As I’ve said before, I’ve always been more of an indoor kid. But when restaurants closed down during the pandemic, my boyfriend and I were left with few options if we wanted to eat away from home and away from strangers without resorting to outdoor dining. So we started eating in our car.
We’d grab take-out and go somewhere scenic, like our favorite park overlooking the Hudson River. Once parked, we’d enjoy the view with a burger, a slice of pizza, or pad Thai, playing the exact music we wanted to listen to and adjusting the air or heat to our preference. We were able to spend an hour or so away from home — no small thing when you’re sheltering in place — without unnecessary interactions with others. And while it sure beat eating outside on a cramped sidewalk with a continuous stream of passersby (especially if you prefer the great indoors, as I do), there was one obvious downside: Eating on your lap in a car — especially when you’re eating a plate of pad Thai — is no easy feat.
My boyfriend and I are both relatively neat adults, but preventing crumbs and spills was nearly impossible. The car got messy, and, oftentimes, so did my pants. No matter how scenic the view was, hunching over my food never felt wholly enjoyable. Then I came across a TikTok on my For You Page of a couple buying plastic kids craft trays from Michael’s for their car meals. Inspired, my boyfriend and I immediately went to the craft store to buy plastic kids craft trays for our car meals.
These $7 trays, which come in everything from black to teal to hot pink, have a flat surface perfect for eating and feature three sizable side compartments that seem as though they were made for holding ketchup packets, extra napkins, and a drink (rather than the crayons and markers they were technically designed for). The tray fits comfortably over my lap, even though it’s marketed to children, and and it lifts my meal up to an ideal height. If you’re sitting in the driver’s seat, you do have to slide the chair back all the way in order to fit it in front of the steering wheel (which might be a pain if there’s a long-legged person sitting in your backseat but is otherwise a nonissue). When we’re done eating, we open the door to shake the crumbs off it, then clean it with an alcohol wipe. We stack the trays up and slide them back in the trunk, where they take up minimal room.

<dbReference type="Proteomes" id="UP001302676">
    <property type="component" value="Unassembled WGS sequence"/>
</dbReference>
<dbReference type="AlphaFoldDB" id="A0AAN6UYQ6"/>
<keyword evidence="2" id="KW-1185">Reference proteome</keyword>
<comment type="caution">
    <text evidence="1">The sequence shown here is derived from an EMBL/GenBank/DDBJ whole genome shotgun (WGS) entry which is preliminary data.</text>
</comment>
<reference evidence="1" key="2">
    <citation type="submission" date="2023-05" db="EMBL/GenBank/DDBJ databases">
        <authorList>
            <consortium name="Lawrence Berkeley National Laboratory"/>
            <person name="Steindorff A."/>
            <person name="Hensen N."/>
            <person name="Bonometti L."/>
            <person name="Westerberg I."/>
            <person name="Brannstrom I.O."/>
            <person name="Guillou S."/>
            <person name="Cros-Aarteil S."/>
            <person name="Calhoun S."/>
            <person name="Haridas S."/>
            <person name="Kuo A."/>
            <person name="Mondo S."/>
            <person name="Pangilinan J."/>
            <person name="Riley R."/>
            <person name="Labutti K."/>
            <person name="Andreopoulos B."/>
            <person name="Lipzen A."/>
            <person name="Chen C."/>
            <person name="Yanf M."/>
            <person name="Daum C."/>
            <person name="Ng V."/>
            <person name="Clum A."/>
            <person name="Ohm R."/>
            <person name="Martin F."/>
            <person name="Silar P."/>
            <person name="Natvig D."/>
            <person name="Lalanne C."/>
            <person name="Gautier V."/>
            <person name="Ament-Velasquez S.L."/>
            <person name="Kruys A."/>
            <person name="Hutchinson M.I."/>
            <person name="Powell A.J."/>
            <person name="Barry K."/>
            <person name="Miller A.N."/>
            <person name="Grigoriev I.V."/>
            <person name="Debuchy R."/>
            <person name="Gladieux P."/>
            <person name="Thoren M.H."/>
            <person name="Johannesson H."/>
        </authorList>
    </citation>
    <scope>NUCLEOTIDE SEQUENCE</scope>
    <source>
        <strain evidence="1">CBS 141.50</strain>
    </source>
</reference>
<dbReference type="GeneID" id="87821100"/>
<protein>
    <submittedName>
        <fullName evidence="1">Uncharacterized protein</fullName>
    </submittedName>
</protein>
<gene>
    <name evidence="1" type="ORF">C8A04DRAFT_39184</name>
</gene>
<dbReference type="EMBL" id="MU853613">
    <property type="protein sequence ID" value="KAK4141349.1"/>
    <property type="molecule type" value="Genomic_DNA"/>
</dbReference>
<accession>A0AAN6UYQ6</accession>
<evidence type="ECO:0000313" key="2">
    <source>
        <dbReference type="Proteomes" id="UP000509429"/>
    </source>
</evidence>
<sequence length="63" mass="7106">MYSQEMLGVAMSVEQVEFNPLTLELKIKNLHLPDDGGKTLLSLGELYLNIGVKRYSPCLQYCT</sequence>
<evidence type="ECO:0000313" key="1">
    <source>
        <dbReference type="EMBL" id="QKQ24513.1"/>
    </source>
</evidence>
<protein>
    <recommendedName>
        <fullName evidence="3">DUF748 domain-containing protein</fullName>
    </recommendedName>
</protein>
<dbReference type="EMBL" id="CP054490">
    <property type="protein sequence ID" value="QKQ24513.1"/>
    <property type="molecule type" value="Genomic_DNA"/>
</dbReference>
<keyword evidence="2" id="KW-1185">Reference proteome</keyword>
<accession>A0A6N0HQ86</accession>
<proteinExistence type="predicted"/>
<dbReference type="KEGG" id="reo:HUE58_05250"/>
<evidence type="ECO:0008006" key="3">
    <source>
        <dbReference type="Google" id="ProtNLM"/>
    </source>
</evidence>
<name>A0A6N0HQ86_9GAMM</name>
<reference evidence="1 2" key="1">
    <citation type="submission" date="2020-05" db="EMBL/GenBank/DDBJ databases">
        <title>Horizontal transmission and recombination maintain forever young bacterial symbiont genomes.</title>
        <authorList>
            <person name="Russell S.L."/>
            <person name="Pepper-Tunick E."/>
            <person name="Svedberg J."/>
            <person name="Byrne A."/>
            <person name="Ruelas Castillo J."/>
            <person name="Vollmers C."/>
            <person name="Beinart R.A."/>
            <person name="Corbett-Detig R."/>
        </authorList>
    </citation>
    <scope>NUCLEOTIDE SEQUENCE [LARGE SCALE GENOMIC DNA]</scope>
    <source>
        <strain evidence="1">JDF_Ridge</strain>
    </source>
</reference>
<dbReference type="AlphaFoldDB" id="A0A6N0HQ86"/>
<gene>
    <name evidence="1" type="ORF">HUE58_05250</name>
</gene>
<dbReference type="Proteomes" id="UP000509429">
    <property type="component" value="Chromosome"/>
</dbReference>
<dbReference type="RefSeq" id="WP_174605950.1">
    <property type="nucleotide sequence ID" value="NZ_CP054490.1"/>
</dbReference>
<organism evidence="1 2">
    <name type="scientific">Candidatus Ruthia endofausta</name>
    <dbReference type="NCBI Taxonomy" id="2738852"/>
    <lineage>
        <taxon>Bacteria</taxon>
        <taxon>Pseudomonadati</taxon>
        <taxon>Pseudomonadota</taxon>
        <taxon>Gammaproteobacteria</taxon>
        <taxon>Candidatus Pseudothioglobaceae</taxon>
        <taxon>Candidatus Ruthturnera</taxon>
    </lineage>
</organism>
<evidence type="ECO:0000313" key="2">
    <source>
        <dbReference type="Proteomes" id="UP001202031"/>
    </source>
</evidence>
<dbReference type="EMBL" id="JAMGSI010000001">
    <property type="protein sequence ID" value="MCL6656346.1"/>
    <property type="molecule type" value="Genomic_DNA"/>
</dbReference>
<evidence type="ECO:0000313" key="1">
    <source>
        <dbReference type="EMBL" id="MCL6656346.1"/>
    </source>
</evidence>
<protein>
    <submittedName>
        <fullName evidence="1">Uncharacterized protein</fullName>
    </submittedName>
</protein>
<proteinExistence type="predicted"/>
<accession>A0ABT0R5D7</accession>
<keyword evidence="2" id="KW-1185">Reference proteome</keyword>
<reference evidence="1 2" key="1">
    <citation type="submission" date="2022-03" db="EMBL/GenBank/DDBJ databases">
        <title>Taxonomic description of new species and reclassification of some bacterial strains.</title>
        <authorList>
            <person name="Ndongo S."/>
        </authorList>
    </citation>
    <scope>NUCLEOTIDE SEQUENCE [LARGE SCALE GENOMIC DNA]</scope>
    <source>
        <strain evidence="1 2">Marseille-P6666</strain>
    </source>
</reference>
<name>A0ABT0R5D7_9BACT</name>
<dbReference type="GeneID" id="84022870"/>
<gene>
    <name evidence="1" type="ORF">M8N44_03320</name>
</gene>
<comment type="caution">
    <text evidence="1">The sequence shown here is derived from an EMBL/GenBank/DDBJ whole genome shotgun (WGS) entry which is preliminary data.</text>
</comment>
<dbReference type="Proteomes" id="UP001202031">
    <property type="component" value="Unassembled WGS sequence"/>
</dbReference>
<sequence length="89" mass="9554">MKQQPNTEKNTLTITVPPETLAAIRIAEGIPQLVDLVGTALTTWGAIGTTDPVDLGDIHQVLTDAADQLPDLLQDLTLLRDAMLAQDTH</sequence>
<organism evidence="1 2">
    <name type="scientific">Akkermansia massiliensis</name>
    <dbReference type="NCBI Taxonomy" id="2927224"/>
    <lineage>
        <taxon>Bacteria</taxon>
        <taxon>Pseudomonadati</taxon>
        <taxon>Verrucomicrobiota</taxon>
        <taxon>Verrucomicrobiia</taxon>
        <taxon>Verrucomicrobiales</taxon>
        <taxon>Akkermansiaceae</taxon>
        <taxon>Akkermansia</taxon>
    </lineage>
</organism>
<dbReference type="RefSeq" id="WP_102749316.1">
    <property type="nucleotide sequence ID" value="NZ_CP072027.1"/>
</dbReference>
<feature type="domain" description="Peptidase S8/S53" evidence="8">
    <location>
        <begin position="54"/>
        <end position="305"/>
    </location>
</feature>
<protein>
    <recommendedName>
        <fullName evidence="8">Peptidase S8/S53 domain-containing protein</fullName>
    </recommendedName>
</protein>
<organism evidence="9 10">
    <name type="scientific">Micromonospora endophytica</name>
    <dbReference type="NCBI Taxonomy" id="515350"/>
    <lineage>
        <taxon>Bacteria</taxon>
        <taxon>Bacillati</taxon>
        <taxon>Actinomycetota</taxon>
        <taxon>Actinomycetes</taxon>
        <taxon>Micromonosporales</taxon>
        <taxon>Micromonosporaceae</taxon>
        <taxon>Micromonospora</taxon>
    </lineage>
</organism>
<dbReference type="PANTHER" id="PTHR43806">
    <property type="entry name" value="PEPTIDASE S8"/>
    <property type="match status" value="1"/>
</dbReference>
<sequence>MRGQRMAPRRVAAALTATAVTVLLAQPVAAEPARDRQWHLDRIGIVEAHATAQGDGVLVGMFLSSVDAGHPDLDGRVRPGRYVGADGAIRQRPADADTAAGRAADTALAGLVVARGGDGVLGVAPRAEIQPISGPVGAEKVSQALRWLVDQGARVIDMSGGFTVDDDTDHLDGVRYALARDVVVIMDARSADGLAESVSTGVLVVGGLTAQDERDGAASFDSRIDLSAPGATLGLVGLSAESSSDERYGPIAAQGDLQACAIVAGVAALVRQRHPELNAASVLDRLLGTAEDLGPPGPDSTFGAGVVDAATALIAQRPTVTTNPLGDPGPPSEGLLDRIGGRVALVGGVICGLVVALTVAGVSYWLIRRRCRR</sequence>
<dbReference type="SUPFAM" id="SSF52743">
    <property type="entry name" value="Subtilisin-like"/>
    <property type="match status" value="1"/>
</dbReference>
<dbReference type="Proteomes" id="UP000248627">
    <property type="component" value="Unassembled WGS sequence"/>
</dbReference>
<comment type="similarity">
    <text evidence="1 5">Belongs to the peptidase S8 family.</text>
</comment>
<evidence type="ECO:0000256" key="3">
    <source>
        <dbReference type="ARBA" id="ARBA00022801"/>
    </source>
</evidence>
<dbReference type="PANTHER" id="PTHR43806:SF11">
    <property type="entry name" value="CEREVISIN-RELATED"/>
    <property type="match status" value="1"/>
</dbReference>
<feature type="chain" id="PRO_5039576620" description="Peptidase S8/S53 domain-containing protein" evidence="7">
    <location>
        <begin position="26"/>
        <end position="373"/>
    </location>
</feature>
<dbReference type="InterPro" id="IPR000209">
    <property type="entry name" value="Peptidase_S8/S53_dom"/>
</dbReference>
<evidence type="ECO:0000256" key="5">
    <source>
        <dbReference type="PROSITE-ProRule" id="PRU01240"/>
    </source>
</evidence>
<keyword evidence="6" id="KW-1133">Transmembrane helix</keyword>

So far, we’ve used our trays for lunch in the Brooklyn Museum parking lot, for breakfast in Kingston, before and after hikes, and numerous times at the riverfront in Beacon, where we live. We’re already talking about taking them to the drive-in theater once it opens for the season and using them for a future road trip to the South. And even though indoor dining has resumed at restaurants, our trays won’t be going anywhere. Not only does neither of us feel comfortable eating indoors just yet, but we’ve actually begun to prefer our little car meals, where both the scenery and the soundtrack are unbeatable.
If you’d like to bulk-buy.
Or prefer some sparkle.
Not the same brand as the one I own, but nearly identical.
And a slime-green choice.
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